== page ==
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Neubauten Lament: More Details
The Quietus , October 7th, 2014 11:46

Further information about World War One tribute event and LP emerges

Einsturzende Neubauten's Lament, a concert series and album commemorating the first World War, looks set to be one of the most moving and intriguing musical events this autumn. On November 9th, the German group will play a concert in Diksmuide, Belgium, a site of one of the first major battles of the war in 1914.

Speaking about Lament, EN's Blixa Bargeld has spoken of his belief in the theory that there was really no end to the European conflicts of the 20th Century: “The Second World War is nothing but the elongation of the first one," he says. "As a child of the post Second World War era, and the resulting division of Germany and Berlin, I’m of course hugely influenced in my upbringing about the results of that. War is not something that appears and disappears. War is something that is always there. It sometimes moves and it sometimes doesn’t move. It doesn’t break out like the plague. It’s there."

We're told that as well as the customary "self-built metal constructions, voice, objets trouvés and innovative technology", the production will consist of "a complex cycle of original and cover songs and performance pieces based on or extracted directly from historical records". There will also be a "Frankenstein-like re-imagining of a national anthem once partly shared by many participants of the war, including Germany, the UK, and Canada; two pre-jazz age war songs from a marching band nicknamed The Harlem Hellfighters, which led the US’s first ever African American regiment into battle; two settings for texts by the mysterious Belgian writer Paul van den Broeck; a re-enactment of an early 1920’s cabaret style piece by the even more obscure German writer and performer Joseph Plaut, which tells the history of World War One through the medium of an music hall animal mimic; and, finally, an interpretation of Marlene Dietrich’s German rendition of Pete Seeger’s 'Where Have All The Flowers Gone'." There will also be "historic wax cylinder recordings made by linguists in German WWI prison camps of POW’s reciting the biblical parable of The Prodigal Son in their own languages, some now extinct, over a drastically slowed down recording of a motet based on the same story by 16th century Flemish composer Jacob Clemens non Papa, who lived and died in Diksmuide."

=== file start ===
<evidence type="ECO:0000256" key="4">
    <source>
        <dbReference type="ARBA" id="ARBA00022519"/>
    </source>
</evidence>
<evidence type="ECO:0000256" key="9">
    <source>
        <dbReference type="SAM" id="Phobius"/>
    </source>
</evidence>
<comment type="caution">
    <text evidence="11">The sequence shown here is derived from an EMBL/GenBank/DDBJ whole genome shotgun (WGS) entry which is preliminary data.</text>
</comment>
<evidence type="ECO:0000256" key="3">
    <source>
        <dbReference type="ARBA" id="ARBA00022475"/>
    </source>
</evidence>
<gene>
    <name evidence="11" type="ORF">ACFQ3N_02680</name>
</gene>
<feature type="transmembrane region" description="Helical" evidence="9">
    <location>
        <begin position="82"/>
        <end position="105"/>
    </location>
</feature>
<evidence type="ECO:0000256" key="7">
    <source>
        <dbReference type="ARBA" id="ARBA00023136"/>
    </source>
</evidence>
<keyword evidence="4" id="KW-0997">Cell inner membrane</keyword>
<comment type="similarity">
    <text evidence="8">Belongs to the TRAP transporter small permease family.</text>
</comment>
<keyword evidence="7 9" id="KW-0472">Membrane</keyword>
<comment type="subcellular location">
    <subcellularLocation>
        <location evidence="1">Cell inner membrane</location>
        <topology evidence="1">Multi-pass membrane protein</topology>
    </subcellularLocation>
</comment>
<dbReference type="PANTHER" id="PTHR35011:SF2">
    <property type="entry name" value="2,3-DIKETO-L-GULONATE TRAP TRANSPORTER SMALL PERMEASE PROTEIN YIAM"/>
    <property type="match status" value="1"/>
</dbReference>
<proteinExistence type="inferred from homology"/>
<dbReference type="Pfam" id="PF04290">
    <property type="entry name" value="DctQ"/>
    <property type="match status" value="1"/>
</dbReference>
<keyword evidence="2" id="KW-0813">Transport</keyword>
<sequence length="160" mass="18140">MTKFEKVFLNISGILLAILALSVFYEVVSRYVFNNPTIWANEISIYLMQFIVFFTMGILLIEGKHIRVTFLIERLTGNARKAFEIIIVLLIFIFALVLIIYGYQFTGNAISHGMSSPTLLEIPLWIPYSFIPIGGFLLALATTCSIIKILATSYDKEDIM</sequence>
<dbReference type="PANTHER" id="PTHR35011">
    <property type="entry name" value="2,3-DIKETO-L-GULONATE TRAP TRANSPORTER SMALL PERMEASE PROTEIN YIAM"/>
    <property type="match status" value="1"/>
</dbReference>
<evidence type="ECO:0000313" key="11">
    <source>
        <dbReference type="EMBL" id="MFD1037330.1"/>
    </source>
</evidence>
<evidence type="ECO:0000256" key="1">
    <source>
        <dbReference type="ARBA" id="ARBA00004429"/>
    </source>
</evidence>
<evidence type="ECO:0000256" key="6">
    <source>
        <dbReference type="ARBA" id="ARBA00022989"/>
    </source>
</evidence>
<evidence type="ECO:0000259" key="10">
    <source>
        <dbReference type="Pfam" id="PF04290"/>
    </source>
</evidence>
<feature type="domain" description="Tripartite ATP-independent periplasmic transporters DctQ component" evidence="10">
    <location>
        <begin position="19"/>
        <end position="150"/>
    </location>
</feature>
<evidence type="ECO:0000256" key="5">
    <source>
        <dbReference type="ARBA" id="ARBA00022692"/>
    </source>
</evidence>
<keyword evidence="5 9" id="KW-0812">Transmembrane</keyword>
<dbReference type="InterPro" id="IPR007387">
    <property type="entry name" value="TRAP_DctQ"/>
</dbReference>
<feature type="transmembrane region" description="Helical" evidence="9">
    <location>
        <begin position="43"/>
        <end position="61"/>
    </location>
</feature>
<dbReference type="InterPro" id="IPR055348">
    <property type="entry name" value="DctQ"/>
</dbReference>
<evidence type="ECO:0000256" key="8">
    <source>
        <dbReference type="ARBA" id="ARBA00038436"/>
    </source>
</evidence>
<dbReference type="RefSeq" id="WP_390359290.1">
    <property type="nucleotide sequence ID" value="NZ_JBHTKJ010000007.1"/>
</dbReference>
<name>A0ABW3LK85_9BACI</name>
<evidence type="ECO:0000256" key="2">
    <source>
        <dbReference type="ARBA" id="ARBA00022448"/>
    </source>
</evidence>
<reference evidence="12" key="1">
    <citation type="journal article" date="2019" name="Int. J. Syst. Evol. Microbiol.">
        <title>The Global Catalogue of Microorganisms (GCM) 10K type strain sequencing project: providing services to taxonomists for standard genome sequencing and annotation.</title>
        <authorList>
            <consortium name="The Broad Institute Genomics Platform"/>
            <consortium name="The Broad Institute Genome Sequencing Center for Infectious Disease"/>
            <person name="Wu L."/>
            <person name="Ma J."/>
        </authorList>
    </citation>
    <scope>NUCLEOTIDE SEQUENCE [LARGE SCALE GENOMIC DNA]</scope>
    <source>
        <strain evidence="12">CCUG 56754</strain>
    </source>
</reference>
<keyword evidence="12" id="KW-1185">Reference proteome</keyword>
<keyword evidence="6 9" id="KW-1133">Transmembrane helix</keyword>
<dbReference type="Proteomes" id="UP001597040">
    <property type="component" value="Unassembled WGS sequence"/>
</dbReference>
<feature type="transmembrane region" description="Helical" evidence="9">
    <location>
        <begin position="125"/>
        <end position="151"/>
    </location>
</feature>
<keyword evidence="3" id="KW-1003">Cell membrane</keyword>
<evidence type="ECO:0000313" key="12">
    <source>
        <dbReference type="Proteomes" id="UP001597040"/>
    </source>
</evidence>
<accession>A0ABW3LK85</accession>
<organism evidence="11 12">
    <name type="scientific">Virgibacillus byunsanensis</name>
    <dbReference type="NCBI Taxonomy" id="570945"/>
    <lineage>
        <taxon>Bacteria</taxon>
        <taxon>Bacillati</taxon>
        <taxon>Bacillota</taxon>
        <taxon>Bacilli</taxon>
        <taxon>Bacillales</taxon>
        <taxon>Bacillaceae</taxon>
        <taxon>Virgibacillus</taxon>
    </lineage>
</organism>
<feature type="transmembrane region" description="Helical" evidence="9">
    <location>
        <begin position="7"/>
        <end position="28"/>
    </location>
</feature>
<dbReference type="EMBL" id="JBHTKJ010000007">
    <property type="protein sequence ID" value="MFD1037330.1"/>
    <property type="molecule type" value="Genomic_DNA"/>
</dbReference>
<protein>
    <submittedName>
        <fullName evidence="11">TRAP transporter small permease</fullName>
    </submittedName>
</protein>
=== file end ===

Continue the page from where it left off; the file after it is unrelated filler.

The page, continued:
Lament will see a release on November 24th, though we're told that it is "a studio recreation of a composition primarily designed to be performed live, rather than an official new Einstürzende Neubauten LP". Details of the Lament performances, including a stop at London's KOKO on November 19th, can be found here.

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